(John Kemp is a Reuters market analyst. The views expressed are his own)
* Chart 1: tmsnrt.rs/1RKEuw0
* Chart 2: tmsnrt.rs/1RKEFY2
* Chart 3: tmsnrt.rs/1RKEmMN
* Chart 4: tmsnrt.rs/1RKErQD
* Chart 5: tmsnrt.rs/1RKEGes
* Chart 6: tmsnrt.rs/1RKELyQ
By John Kemp
LONDON, Jan 26 (Reuters) - Headline 1: “On Thursday and Friday last week, the price of Brent crude surged more than 15 percent higher in one of the largest two-day moves on record.”
Headline 2: “On Thursday and Friday last week, the price of Brent crude rose by $4.30 per barrel, which was a large but not uncommon two-day increase that occurs a few times most years.”
The first version describes an extremely rare event that needs special explanation while the second describes something much more like the everyday rise and fall in prices.
Headline writers obviously prefer the first formulation because it is more exciting, but both headlines describe exactly the same movement in oil prices that occurred on Jan. 21 and Jan. 22.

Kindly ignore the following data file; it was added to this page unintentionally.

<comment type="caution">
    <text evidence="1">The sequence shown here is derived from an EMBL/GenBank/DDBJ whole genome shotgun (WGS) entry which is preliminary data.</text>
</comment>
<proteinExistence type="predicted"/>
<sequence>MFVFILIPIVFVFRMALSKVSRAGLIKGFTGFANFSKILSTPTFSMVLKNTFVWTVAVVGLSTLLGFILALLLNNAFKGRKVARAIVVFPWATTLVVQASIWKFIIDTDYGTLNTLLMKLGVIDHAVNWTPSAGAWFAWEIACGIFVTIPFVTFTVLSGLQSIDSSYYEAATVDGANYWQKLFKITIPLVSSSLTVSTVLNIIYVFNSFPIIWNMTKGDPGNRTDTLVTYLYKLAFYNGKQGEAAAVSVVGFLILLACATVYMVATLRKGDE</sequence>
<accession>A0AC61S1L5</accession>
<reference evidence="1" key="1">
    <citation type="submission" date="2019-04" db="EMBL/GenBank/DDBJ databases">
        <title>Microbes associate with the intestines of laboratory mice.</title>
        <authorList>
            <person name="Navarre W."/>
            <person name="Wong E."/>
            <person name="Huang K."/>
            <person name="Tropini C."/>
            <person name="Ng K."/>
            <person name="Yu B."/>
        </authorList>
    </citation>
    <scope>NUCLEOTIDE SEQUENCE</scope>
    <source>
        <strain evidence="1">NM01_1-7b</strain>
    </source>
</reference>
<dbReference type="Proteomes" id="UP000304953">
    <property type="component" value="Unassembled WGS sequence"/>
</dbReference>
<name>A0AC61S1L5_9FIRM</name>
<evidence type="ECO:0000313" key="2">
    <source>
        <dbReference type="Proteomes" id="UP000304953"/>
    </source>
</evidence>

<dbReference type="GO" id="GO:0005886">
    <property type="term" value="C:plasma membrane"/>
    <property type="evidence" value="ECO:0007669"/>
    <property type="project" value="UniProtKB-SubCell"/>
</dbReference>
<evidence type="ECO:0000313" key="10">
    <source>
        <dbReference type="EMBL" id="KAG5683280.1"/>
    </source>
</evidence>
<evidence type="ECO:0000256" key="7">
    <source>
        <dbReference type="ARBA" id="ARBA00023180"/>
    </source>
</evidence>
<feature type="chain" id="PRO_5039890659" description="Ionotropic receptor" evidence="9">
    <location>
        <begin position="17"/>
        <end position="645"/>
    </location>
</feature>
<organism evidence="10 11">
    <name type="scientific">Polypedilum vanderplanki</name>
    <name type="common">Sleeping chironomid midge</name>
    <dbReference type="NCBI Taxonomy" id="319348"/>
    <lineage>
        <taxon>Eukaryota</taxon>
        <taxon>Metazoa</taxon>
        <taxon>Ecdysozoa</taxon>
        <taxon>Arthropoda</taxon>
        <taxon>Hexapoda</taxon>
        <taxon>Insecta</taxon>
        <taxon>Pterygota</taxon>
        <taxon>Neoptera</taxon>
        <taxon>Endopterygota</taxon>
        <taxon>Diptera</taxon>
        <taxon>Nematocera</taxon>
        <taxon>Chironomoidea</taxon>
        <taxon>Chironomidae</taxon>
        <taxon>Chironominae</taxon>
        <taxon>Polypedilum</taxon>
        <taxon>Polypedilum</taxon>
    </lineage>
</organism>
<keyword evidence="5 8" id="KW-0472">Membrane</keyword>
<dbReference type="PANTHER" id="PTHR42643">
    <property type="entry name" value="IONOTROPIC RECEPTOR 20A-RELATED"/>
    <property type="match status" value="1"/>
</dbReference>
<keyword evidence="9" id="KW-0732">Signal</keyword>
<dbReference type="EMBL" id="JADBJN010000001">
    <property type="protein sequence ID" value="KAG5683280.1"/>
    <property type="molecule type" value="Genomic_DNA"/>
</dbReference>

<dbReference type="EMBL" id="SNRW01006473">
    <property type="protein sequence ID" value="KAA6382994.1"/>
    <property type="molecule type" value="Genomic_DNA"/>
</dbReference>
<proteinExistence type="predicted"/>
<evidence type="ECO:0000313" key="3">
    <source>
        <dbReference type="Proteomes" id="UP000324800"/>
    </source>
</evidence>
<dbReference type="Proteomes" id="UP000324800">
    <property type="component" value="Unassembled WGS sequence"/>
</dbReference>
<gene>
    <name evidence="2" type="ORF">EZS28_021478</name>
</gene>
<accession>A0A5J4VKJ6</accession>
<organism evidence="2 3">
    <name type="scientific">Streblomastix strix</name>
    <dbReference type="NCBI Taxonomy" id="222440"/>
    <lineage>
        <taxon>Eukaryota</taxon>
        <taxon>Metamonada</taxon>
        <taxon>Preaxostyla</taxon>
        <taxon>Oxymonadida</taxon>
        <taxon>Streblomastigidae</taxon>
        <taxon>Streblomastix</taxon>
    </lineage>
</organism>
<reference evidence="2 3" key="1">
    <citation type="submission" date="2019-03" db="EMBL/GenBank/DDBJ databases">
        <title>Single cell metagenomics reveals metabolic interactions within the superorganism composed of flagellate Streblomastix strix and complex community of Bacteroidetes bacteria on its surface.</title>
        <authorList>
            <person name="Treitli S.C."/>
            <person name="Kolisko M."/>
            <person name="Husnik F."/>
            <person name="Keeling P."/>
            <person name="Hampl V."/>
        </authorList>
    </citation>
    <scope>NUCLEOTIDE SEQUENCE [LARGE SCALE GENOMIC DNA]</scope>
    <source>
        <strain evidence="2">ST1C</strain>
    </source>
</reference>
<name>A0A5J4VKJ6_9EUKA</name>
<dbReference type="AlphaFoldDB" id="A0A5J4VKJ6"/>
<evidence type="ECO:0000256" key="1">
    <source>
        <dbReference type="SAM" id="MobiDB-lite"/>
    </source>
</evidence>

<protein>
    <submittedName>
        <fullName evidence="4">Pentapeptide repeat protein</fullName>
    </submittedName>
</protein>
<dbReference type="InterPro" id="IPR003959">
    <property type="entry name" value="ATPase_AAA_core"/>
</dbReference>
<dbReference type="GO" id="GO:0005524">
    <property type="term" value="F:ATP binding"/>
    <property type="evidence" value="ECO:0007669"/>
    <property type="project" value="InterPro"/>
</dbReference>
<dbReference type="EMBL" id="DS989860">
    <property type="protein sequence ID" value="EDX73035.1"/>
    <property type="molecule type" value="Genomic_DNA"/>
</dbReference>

Writers and analysts measure and describe oil price movements in both relative (percentage) terms and absolute (dollars per barrel) terms.
In theory, it should not matter how the price moves are measured. In practice, the choice of measurement has a big impact on perceptions of volatility and how market movements get reported.
Volatility appears to be more constant in dollar than percentage terms.
At the moment, oil market volatility measured in percent terms appears unusually high, but in dollar terms it appears far more normal, especially for the post-2005 era (tmsnrt.rs/1RKEmMN and tmsnrt.rs/1RKErQD).
In percentage terms, Brent rose 4.91 percent on Thursday and then another 10.0 percent on Friday. The price changes were equivalent to 2.22 standard deviations and 4.53 standard deviations respectively.
In percentage terms, Friday's price move was extremely unusual, and has only occurred on 10 other occasions since 1990 (tmsnrt.rs/1RKEGes).
However, in dollars, the increases were just $1.37 and $2.93, equivalent to 1.22 standard deviations and 2.61 standard deviations respectively.
In dollar terms, Friday's price move was somewhat unusual, but even larger movements have occurred on more than 90 occasions since 1990 (tmsnrt.rs/1RKELyQ).
The price of Brent options is often expressed as implied volatility in percentage terms, which has made them look increasingly expensive, but the cost has risen much less if it converted back into dollars.
After nearly four years between 2011 and mid-2014 when oil prices above $100 came to seem “normal”, the challenge is to maintain a sense of perspective about daily moves when the baseline is repriced far lower. (Editing by David Evans)